The healthcare industry’s claims-payment system is frustrating to providers, payers, and patients alike. Inefficiency and a systemwide tendency for error wastes resources, worsens miscommunication and mistrust among all stakeholders, and inhibits the ability to transition to value-based approaches that achieve better outcomes.
Learn how the drive for accurate adjudication across the claims-payment continuum can optimize processes, reduce costs, align systems and stakeholders, and bring value-based payment models to scale.
With many payers focusing resources on a small percentage of chronically ill patients, a large portion of the member population remains unmonitored and engaged.
Patient engagement programs that are scalable, multi-layered, and tech-enabled to reach members in the most convenient and effective ways are essential to creating a positive member experience, driving loyalty, cost reduction, and better adherence.
As the largest payer of healthcare services in the United States, the Centers for Medicare and Medicaid Services (CMS) oftensets trend for healthcare delivery and reimbursement.
Over the past few years, there has been talk about Medicare reform and how to better pay for value. But we don’t always take the time to step back and appreciate what works well in Medicare and what has been emulated by other stakeholders.
For example, when Congress enacted the Average Sales Price (ASP) reimbursement methodology for Part B drugs in 2003, many commercial payers followed suit. This was with good reason: ASP is a transparent and stable metric that aligns reimbursement with market prices. Most recently, Medicare has again led the charge in adopting value-based reforms,creating ripple effects throughout the healthcare marketplace.
Four areas where we think Medicare has got it right are reimbursing physician-administered drugs, enabling beneficiary choice through Medicare Advantage, looking at total cost of care and tying payment to quality.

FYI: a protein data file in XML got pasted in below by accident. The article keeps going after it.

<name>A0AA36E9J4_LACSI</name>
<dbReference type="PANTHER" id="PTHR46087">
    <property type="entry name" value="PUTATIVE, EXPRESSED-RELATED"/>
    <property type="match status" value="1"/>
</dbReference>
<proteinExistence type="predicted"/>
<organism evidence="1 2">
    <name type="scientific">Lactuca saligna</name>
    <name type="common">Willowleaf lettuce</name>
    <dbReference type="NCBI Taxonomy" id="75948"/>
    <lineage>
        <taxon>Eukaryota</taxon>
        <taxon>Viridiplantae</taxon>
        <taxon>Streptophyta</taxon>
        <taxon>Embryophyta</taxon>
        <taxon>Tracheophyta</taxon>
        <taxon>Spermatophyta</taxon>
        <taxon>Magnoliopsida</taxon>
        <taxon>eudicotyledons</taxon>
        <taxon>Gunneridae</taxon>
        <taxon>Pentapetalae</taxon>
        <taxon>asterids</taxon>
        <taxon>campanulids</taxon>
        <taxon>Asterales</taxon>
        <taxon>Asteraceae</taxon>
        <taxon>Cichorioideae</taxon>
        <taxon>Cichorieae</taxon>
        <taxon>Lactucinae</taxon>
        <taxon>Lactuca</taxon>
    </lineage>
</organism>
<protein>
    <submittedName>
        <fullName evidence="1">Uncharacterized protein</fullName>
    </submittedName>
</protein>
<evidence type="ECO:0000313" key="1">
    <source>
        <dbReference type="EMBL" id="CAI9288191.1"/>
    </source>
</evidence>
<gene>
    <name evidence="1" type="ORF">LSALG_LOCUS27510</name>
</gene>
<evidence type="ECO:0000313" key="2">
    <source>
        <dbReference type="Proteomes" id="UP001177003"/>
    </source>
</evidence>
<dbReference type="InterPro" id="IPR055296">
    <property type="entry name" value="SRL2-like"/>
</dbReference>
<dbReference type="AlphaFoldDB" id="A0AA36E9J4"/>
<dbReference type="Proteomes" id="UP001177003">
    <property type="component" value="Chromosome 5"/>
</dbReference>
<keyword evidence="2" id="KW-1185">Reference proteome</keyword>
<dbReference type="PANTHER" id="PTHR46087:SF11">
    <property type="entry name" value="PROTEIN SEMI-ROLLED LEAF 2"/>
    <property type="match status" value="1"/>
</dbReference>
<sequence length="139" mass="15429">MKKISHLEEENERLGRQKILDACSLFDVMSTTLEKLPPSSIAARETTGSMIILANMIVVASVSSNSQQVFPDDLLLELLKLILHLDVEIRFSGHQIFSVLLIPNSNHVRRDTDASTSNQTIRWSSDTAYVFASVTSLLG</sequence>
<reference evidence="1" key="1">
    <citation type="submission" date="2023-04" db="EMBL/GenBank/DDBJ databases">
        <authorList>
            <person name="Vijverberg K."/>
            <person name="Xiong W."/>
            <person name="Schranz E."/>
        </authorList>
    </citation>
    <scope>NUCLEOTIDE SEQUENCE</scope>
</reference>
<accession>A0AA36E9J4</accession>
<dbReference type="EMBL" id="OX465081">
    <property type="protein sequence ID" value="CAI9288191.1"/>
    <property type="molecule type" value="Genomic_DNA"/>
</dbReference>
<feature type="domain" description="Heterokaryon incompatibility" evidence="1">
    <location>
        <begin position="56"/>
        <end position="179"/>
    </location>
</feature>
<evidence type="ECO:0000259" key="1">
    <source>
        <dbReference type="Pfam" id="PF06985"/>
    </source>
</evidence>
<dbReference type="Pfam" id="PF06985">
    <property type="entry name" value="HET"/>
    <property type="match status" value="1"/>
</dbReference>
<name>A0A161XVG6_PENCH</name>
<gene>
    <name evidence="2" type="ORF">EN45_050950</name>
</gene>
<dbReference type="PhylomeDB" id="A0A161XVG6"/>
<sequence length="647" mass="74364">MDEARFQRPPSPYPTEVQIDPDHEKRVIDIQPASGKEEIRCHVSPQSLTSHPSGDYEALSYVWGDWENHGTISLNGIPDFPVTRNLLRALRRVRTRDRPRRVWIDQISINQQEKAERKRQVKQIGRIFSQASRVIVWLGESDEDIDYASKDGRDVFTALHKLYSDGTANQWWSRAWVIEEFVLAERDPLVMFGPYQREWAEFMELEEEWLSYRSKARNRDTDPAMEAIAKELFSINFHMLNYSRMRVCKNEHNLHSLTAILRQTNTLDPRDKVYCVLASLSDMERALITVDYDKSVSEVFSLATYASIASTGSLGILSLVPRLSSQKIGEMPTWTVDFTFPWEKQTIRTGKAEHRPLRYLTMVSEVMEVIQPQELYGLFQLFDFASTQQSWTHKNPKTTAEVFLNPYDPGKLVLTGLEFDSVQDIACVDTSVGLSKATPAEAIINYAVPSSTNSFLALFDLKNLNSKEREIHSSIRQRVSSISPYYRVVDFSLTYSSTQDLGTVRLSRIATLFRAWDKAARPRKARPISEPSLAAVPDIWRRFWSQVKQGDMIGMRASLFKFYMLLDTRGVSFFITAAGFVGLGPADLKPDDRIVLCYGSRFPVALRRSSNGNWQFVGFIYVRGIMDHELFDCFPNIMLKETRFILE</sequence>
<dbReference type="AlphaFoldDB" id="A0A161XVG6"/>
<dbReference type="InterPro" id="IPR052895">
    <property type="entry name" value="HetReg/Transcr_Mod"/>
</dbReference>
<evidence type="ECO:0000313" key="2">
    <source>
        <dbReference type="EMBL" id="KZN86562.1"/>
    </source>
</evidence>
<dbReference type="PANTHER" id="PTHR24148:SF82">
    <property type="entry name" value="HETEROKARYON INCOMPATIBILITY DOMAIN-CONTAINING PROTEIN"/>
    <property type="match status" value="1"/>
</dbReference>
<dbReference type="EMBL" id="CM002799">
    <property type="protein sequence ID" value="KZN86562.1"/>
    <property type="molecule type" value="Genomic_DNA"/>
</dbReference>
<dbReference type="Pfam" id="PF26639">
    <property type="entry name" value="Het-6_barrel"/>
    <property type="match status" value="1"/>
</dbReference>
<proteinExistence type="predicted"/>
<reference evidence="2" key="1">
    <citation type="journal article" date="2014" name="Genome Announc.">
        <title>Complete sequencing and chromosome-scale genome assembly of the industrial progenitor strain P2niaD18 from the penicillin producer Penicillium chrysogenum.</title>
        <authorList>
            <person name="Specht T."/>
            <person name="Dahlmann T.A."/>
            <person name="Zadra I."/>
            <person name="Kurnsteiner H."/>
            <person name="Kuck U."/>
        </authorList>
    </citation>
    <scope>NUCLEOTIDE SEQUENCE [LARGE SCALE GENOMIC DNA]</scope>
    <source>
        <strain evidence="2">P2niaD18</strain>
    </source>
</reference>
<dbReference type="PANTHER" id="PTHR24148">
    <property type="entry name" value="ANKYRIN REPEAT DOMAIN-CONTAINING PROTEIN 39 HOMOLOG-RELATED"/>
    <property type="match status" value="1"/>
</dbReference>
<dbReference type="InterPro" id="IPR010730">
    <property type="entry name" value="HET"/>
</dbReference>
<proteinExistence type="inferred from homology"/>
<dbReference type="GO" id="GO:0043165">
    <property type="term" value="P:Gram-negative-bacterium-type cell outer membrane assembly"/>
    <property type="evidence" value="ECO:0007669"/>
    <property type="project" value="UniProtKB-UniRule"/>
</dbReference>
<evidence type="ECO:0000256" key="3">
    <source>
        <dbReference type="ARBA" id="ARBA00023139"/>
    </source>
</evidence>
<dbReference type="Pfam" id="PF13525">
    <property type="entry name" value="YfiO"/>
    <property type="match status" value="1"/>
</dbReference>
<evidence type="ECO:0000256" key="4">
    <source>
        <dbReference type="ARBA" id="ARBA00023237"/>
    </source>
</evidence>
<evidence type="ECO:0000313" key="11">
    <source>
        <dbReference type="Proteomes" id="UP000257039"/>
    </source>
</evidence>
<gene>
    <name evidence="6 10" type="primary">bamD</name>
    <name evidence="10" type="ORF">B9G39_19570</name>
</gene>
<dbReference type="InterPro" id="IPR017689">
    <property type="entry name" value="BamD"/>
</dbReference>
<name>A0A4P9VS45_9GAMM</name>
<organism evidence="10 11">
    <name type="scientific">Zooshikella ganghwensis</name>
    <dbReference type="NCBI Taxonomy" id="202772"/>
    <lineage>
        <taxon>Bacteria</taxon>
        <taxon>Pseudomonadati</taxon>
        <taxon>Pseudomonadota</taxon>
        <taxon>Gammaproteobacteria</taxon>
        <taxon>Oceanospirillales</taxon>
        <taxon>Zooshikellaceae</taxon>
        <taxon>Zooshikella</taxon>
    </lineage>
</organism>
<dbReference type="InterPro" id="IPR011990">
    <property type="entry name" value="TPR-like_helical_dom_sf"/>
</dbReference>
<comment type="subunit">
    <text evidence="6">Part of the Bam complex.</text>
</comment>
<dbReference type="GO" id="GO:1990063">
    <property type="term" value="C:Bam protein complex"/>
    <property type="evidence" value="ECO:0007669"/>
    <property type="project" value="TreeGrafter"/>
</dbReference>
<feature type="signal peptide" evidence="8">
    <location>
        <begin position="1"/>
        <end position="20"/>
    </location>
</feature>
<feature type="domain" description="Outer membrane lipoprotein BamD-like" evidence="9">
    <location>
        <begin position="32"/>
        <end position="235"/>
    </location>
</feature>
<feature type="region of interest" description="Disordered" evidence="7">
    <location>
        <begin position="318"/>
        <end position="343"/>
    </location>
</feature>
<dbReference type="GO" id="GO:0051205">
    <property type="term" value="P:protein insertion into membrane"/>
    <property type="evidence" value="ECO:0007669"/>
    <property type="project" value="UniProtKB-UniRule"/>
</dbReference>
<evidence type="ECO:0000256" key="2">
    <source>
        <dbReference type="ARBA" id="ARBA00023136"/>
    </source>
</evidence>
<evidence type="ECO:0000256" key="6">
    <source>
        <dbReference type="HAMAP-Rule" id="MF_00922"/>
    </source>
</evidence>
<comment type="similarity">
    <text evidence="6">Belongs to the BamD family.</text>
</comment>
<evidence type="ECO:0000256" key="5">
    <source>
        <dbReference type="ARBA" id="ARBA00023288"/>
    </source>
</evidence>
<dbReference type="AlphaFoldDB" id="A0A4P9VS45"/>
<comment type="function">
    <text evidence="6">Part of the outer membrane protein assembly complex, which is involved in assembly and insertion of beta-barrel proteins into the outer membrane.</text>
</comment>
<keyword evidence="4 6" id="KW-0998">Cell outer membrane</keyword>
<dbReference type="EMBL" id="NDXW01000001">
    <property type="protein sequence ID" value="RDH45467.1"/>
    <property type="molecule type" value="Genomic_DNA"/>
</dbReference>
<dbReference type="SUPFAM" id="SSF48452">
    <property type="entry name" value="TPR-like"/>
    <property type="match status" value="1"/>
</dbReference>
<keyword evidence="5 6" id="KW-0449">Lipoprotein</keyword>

This paper is a companion piece to a detailed background paper on the use of real-world evidence in coverage decisions developed for the ICER Policy Summit held in December 2017.
This paper presents a new conceptual framework to address three elements largely missing from these earlier efforts focused on defining “best practices” or “standards” for RWE:
- How to understand the role that contextual factors play in determining how high the evidentiary standard, or “bar” will be in each situation;
- How to tailor key process and methodological approaches to the height of that evidentiary bar; and
- How to ensure that broader process principles that support transparency are integrated successfully throughout the course of any RWE initiative.
This guide lists the quality measure areas that can quickly and easily be impacted by mPulse Mobile solutions for each quality measure set and provides an overview of how these programs can be structured.
This paper sets out the potential opportunities and important challenges and limitations that must be addressed in considering options for using RWE to inform insurer coverage decisions.
The primary purpose of developing the paper was to stimulate discussion at the 2017 ICER Policy Summit meeting.